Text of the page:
Rand Fishkin @randfish

Presenting data

“The sexiest report is a phone call.”

Will Critchlow @willcritchlow

“Engage people, not sites.”
Tom Critchlow @tomcritchlow

Here are the slides from the presentations at the event.
http://www.seomoz.org/dp/presentations-seminar-2010

A Dangerously Level Playing Field

It seems like all my posts lately have been about Google Reader in one way or another. So let’s keep it going!
Just a small observation today: when reading posts in Reader, all posts are presented in the place and in the same way. That’s a good thing for info-holics but it can also be dangerous.
For the most part, the text formatting, professional graphic design, additional content and the overall ‘feel’ of the source site is stripped away in Reader leaving you with just the article itself. That’s great for avoiding distractions, especially when you don’t have to contend with mortgage ads or the dreaded auto-play videos that some sites insist on using. But some of those things (professional layout, the content that surrounds the article, etc) are indicators of authority that you just don’t get in Reader.
If you’re like me, you organize Reader feeds using folders. That puts all of your sources for news, which have varying levels of trustworthiness, in the same place with very little to distinguish between them. In Reader, all sources are presented equally.
That’s good news for small publishers or business that offer RSS feeds – your content will appear right alongside the big time news outfits. It’s dangerous to consumers who are digging through a large volume of news in Reader. Without a good mental filter, it’s easy to take in all of that information as if it’s been reviewed by an editor and appropriately vetted when in reality it can come from any rube with a laptop.
I put myself in that category and have caught myself reacting to information before considering the source carefully enough. It’s especially tempting to take news and run when it’s niche or industry content that major outlets might not have or if it’s breaking, juicy news. (See Brett Farve’s latest retirement proclamation, based on second hand emails and spread via Twitter.)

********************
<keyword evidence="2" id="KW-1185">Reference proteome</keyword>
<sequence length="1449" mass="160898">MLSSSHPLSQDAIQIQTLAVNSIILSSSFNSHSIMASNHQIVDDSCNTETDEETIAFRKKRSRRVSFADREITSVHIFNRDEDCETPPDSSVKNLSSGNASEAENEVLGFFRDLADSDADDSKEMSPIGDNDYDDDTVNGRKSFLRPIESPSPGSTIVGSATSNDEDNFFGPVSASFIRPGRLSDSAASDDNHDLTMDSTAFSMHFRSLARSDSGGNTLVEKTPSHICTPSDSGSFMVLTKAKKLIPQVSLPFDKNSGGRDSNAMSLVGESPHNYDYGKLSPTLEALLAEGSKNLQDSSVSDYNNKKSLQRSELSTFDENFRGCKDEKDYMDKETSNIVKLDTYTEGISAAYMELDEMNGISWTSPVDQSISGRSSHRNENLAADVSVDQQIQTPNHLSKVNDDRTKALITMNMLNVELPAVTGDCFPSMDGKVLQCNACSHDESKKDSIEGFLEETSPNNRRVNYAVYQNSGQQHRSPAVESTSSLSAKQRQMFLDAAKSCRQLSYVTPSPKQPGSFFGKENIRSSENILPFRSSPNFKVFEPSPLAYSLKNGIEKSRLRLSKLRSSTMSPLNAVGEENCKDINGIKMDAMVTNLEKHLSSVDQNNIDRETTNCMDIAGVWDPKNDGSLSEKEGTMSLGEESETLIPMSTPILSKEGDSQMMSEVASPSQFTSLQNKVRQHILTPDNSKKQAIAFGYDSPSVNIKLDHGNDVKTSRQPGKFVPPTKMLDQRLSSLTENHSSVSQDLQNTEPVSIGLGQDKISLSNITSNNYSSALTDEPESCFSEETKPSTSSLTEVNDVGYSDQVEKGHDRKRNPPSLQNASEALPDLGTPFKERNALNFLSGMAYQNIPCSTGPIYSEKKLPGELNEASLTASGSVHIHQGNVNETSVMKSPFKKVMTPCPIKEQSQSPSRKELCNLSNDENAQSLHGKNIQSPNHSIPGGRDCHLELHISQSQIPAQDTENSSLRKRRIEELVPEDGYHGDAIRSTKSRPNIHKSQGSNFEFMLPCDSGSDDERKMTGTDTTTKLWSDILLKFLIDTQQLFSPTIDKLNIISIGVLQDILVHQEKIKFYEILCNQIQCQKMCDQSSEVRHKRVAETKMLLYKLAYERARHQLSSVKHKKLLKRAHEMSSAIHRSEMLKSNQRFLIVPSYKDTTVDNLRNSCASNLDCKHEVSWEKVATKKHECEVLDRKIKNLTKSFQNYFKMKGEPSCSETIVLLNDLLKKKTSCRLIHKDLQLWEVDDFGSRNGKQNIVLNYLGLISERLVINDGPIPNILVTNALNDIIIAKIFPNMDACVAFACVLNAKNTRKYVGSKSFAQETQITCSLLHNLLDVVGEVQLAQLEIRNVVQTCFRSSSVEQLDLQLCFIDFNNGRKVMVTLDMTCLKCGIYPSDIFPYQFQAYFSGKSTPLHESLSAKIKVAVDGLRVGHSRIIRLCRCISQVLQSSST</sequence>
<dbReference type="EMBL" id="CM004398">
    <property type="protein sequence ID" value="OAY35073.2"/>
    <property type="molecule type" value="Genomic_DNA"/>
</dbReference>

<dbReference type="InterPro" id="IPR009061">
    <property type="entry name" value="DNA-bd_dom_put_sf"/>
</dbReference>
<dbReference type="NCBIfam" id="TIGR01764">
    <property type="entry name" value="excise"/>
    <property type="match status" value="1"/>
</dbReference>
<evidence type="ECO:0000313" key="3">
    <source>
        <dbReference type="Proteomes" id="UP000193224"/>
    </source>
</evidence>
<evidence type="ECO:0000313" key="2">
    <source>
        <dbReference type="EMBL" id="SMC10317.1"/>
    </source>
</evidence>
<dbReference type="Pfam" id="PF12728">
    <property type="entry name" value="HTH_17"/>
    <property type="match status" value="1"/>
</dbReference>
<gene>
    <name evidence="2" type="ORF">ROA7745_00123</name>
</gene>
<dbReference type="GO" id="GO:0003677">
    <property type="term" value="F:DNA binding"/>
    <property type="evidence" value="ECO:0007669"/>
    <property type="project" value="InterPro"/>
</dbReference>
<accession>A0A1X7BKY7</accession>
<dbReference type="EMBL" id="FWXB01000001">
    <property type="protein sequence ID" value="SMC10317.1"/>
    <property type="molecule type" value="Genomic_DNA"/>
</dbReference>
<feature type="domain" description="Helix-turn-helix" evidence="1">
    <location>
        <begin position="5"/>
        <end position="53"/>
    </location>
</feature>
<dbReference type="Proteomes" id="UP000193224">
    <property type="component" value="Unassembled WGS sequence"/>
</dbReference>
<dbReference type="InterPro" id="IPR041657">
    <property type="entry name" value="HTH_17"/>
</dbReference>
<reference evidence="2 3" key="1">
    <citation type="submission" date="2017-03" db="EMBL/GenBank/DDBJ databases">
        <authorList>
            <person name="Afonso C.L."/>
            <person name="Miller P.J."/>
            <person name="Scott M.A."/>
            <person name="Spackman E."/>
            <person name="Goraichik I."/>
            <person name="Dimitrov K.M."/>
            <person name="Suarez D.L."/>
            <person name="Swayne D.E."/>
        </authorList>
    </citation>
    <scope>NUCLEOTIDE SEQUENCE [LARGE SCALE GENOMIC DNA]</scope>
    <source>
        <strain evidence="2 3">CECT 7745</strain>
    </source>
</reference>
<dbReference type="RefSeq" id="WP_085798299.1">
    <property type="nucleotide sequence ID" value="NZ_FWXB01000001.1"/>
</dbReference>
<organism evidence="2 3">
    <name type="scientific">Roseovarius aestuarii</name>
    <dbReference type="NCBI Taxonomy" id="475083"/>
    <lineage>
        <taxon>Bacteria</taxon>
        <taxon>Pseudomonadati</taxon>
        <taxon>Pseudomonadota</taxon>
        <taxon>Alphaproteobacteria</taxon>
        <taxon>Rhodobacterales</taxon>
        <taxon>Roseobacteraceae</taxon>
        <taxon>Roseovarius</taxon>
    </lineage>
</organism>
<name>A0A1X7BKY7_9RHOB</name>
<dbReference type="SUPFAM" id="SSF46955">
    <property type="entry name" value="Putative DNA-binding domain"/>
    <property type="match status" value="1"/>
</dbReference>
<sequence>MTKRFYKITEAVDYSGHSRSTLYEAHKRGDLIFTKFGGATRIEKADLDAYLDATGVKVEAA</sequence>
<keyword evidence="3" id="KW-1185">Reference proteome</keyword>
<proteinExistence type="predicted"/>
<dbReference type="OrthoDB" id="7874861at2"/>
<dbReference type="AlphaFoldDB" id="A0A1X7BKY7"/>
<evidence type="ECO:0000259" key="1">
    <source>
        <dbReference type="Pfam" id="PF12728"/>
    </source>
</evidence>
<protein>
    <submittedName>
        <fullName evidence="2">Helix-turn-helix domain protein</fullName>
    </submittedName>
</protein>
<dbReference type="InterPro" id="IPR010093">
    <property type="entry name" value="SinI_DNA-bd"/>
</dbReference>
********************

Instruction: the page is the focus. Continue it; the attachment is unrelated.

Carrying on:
Google Reader as an activity hub

I’m an unabashed Google Reader fan. Reader is considered to be a best in class web-based feed reader. But it can be so much more than that. Here are a few ways that I use Reader other than tracking my favorite feeds.

Bookmarking
Using the “Note in Reader” bookmarklet, I’m able to save any web page and organize it in Reader. Tags keep things tidy and I’m also able to add my own personal notes to remind myself why I saved it in the first place.

Custom Search
Because I’ve gathered all of my favorite authors and other sources of content in Reader, the search feature can be really useful. I have a lot of feeds and don’t get around to reading all of the posts. In fact I usually skim the headlines for interesting items and use the “mark all as read” button generously to keep things clean.
Using search, I can focus a query on my favorite sources of info rather than the whole web. For instance, I read a lot of tech blogs that post dozens of times a day. If I’m looking for a review on a new product or a commentary on a new website, I’ll use Reader’s search to get the info from sources I trust, and quickly.

Brand Monitoring and Sharing

After using a variety of tools to create persistent search feeds, I use Reader to collect and share interesting items. Irrelevant results are a part of persistent searches. Rather than trying to fine tune my queries too far, I add my own human filter to the rough results to make sure I’m keeping only the quality items.
Using Reader, I scan the headlines of the items that come through and open the ones that look interesting. If the item passes the my quality check I add a label, which puts it in the ‘keep’ pile. The rest go unlabeled and stay out of the way.
The result is an ultra-clean set of persistent search results. And because I’ve labeled them, I can share them with co-workers on a web page (manage subscriptions -> Folders and tags -> view public page), in a ten-foot display format (subscription menu -> View in Reader Play), or as a new RSS feed. For stubborn email users, I can use Feedburner to deliver those items by email too.

Discovery
The team behind Google Reader has made great strides in this area lately. Because Google knows so much about you (which scares some people but doesn’t bother me much) it can make pretty good suggestions about what you’d like to see. Reader’s Explore bar gives you suggested posts and suggested sources of popular stuff related to your interests.